A color-coded Overlay is installed on the Ultrasound 2 keyboard. It was designed to facilitate remote guidance during experiments. In remote guidance, a sonographer views real-time ultrasound images on the ground and directs (via privatized voice loops) the inflight crewmember-scanner on how to adjust the placement of the probe to improve the image, which keys to press in order to maximize image quality, and which images to store for later analysis. This method significantly reduces preflight crew training time and, at the same time, produces better images for experiment or medical use. Addition of the keyboard overlay allows crew members to navigate the keyboard with greater ease and efficiency, as well as ensures proper execution of procedures and prevents loss of data.
There are three probes available for use with the Ultrasound 2, curved, phased, and linear array, which are designed for particular functions on specific body parts. The curved array probe operates at a frequency of 1.8-6.0 MHz and is used for Abdominal, Renal, Fetal Heart, Urological, and Peripheral Vascular analysis. Images collected by the curved array probe can be viewed in the following modes: 2D, M-Mode, Color Flow, and Pulsed Wave Doppler. The phased array probe is used for cardiac scans. The cardiac transducer performs at a frequency of 1.5-3.6 MHz and can be used in the following modes: 2D, M-Mode, Color Flow, Continuous Wave Doppler, and Pulsed Wave Doppler. Intended uses include: Cardiological, Pediatric heart, Adult Cephalic, Abdominal, Renal, and Fetal Heart analysis. The linear array probe is used for the following applications: Peripheral Vascular, Small Organ, and Musculo-skeletal superficial analysis. It operates at a frequency of 6.0-13.0 MHz and can be viewed in the 2D, M-Mode, Color Flow, and Pulsed Wave Doppler modes. Each experiment’s probe selection is based on the function(s) and body part(s) of interest. For instance, the curved array probe is used for ESA’s Vessel Imaging experiment, while the phased array probe is used for NASA’s ICV, and the linear array probe for NASA’s Sprint experiment. Additionally, a three-lead ECG cable is also available to provide an ECG signal in conjunction with echo images when desired. NASA’s Integrated Cardiovascular and ESA’s Vessel Imaging experiment both utilize this capability.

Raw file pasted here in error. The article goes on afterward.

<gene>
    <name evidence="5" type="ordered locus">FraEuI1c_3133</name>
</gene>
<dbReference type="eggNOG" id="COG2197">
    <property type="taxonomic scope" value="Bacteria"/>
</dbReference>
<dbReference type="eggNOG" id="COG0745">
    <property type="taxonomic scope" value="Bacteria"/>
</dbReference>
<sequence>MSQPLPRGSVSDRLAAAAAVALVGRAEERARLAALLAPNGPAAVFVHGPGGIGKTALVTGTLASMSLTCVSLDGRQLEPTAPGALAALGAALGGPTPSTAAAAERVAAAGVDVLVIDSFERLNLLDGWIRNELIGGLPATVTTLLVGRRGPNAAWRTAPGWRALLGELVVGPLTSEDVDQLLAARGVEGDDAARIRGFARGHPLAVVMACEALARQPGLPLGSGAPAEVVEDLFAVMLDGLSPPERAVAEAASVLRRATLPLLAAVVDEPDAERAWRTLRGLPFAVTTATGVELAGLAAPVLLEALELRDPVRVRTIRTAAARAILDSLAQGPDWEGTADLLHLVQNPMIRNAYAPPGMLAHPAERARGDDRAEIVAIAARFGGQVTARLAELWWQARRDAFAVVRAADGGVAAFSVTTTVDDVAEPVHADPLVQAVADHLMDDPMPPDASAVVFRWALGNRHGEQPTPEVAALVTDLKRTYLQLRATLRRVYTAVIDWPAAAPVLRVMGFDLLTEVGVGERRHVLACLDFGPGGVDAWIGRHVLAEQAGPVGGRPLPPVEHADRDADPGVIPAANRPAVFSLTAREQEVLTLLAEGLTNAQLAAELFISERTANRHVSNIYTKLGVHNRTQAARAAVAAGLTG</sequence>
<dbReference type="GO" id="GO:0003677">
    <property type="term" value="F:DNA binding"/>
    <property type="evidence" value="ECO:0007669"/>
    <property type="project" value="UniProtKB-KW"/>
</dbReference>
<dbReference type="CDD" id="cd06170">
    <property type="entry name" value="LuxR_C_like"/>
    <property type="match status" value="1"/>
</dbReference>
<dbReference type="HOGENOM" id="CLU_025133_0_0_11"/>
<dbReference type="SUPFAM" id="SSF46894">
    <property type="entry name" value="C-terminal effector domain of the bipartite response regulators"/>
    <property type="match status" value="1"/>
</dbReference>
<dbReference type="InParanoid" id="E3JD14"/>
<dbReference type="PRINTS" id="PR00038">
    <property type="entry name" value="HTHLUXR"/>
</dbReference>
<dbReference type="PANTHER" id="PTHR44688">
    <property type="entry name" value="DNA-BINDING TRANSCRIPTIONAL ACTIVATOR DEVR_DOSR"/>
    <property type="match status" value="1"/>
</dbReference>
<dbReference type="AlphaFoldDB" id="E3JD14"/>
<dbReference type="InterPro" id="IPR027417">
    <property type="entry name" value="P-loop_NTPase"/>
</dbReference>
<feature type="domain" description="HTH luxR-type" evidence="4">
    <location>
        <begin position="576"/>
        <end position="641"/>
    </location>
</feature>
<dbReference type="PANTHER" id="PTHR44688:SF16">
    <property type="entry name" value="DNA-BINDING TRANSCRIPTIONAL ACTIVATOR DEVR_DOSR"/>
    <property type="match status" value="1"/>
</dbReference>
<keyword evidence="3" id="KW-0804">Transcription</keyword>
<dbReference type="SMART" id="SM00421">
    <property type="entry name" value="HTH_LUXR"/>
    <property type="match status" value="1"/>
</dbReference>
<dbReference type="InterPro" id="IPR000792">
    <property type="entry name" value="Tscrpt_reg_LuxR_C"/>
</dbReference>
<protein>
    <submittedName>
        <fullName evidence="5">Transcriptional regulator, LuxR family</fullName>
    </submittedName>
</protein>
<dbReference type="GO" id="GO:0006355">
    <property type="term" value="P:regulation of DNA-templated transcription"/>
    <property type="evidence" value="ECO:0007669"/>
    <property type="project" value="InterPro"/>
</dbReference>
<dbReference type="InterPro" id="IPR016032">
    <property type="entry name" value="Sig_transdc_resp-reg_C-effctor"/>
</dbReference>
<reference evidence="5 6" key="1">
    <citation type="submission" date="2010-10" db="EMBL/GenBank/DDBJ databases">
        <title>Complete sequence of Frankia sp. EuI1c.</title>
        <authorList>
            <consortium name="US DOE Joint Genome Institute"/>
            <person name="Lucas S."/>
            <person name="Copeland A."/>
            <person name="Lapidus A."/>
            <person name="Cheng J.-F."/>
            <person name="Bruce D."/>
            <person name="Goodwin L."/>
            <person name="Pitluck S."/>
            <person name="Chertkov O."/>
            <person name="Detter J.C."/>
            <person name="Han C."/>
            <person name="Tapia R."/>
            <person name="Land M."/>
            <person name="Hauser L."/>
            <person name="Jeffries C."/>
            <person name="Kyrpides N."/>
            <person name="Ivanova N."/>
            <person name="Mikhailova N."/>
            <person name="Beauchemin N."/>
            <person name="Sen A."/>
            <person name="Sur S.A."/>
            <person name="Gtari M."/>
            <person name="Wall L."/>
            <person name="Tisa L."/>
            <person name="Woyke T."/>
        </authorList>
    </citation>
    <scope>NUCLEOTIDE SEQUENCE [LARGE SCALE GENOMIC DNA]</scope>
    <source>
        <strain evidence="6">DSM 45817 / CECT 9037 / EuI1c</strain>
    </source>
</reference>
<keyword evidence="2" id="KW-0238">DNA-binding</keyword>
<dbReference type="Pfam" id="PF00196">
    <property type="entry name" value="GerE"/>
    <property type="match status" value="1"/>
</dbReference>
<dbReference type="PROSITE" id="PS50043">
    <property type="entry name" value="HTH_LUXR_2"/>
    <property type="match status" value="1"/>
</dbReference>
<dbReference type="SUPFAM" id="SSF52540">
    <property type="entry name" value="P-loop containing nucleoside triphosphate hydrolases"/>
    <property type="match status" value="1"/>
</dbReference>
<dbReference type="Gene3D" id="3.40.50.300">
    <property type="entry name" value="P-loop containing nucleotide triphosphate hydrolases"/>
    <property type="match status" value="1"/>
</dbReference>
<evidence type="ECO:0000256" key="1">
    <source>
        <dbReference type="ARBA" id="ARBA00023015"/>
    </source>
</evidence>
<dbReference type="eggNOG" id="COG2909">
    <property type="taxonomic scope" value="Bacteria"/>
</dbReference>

The Ultrasound 2 can also be used for medical emergencies and for periodic assessments of crew health. Currently, ocular scans are conducted once a month or as requested by Space Medicine and utilize the 12L-RS probe.
The Ultrasound 2 unit and components were flown on STS-135/Flight ULF7 and its first use was on 23 August 2011 for an Integrated Cardiovascular cardiac echo scan.
The Ultrasound 2 is used in a variety of experiments in order to monitor the physiological changes that result from exposure to microgravity. It is also used to monitor the health of the crew and can be used in the event of a medical contingency. The Ultrasound 2 is connected to the HRF Rack 1, powered on, and peripherals are attached based on the requirements for the planned activity. Remote guidance of the scan is enabled by real-time downlink of scanhead video and direct, privatized voice communication between the crew and a sonographer. After the scan is complete, data is copied from the Ultrasound 2 to the USB in the VPC and then from the USB to the HRF PC. The data is then downlinked for analysis. At the end of the activity, the Ultrasound 2 is powered off, disconnected from the HRF Rack and stowed until the next use.